... about what it means to be a successful creative— how we get there, what the view looks like from the top. But we hear somewhat less about what it takes to get there. There are so many ingredients that go into the making of an amazing bread (that's you, you're the bread).

Since starting The House of Muses, I've met and talked to a lot of creatives from all different types of blogs and businesses, and there are a few things that I see again and again that help people become successful in a mindful and creative way.

Ten. There are ten things.



Goal-setting, yeah yeah yeah. I'm sure you've heard about this before, but it's so important that it's worth mentioning again. And again. Goals change lives. Goals provide the fuel and the map to getting where you need to go.

Successful creatives break their big dreams down into smaller and smaller manageable goals that they use to build their day-to-day list of tasks, moving them unstoppably towards their dreams.



One of the best things you can do for yourself is to regularly check-in— I do this weekly, usually on Saturday or Sunday mornings.

Check in with your goals. How are they coming along? Where do you need to make changes?

Check in with your feelings, and your health. Are you stressed? Are you sleeping enough? Are you feeling like you've thrown your life out the window? Now is the time to notice, and to make a change.



Successful people sleep. Full stop. I know it can be hard to set work aside if you're already burnt out and overwhelmed, but not getting enough sleep will wreck out. Ask Arianna Huffington.



Resting is different than sleep. Resting is doing something that isn't work to refresh and heal your mind and body. Resting could be reading, walking or meditating. Resting means getting mindful and understanding what your body is telling you.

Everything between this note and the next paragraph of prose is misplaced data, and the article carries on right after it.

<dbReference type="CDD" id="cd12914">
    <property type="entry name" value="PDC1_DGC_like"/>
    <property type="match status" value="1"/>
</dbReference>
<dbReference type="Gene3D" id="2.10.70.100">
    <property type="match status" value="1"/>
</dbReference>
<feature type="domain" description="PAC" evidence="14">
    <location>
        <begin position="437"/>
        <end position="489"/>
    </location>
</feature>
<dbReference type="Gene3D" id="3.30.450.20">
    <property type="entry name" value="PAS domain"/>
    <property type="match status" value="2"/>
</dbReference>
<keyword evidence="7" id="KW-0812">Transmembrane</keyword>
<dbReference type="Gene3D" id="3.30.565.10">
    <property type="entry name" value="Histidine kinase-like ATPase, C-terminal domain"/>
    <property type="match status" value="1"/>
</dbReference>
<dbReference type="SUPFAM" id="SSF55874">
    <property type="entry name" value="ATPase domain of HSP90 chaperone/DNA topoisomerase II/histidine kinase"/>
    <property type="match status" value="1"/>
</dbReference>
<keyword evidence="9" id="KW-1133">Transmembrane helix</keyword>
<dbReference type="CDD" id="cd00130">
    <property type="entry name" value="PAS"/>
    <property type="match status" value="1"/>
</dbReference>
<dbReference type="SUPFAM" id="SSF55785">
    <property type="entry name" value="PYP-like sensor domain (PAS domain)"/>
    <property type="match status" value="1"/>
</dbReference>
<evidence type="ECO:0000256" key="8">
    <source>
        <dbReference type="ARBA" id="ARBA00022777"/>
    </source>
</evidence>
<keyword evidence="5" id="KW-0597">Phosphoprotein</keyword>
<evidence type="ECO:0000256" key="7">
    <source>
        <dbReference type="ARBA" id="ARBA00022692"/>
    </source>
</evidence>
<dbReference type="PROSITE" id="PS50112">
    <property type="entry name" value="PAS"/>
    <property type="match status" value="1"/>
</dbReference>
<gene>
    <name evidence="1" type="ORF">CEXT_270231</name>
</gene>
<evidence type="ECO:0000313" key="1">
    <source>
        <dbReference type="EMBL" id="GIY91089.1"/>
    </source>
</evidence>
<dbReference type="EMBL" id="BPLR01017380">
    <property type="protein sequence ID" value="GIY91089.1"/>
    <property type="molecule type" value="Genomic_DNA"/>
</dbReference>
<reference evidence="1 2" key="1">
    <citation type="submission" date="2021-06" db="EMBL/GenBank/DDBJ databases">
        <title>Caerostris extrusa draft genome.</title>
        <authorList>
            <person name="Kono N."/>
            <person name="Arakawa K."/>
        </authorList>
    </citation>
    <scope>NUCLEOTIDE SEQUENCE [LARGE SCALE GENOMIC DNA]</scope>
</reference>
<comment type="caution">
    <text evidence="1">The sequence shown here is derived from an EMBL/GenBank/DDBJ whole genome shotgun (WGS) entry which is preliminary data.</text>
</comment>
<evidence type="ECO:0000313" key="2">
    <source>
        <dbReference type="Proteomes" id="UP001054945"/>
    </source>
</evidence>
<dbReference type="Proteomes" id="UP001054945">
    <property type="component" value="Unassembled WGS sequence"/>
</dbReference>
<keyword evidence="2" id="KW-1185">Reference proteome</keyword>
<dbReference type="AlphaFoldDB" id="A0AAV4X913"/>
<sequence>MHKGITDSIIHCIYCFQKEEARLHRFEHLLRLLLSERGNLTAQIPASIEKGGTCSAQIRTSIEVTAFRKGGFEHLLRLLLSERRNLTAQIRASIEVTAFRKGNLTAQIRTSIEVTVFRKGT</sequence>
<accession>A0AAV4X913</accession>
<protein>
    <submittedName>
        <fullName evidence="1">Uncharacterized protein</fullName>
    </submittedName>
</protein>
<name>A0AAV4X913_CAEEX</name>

If you're a creative entrepreneur or blogger, there is a really good chance that you spend way too much time hunched over a desk, whether you're typing, sketching, writing, or making some other amazing art.

This works for a while, but eventually, you will start to notice the hunchback. Balance yourself and bring energy back into your days by keeping up a consistent practise of light activity— nothing crazy, a few times a week. If jogging or yoga aren't your things, try weightlifting, dance classes, or aerial silks classes.



Simply put, we can sometimes get too wrapped up in the business part of things. Neil Gaiman once said he knew things were out of control when he was no longer really a writer but a person who professional responds to email.

Don't be that person. Schedule time to make the art that drives your passion. Stick to that space of solitude and creativity religiously.



Perhaps it's easier said than done, but the real quality work comes when you set aside multi-tasking and simply focus, mindfully, on the important task before you. If you're addicted to multi-tasking, you might try finding your focus with intense bursts of work coupled with frequent breaks (check out the Pomodoro method).



I promise you, you are not doing your best work on a diet of ramen, oatmeal, and those 100 calorie Special K bars.

Successful, mindful creatives know that nourishing their body is also nourishing their creativity. Take time to make meals and to enjoy them as their own activity (yes, that means doing nothing else while eating).

In the words of Michael Pollan: "Eat food. Not too much. Mostly plants."



Uhuh. In fact, most of the time, creatives are not inspired. Creatives who work for a living are doing just that— work. And much of the time, they don't feel a whole lot like getting on with the business of things.

Successful creatives have the discipline to do it anyway.



This is a biggie. The people who are really successful? They're not focused on what other people are doing. Often, they have no idea what other people are doing— they're just doing what they think is interesting, and exciting, and sometimes it fails, and sometimes it's incredibly successful.

Just check out the story of I Wear Your Shirt.

MindsetDanna Rowan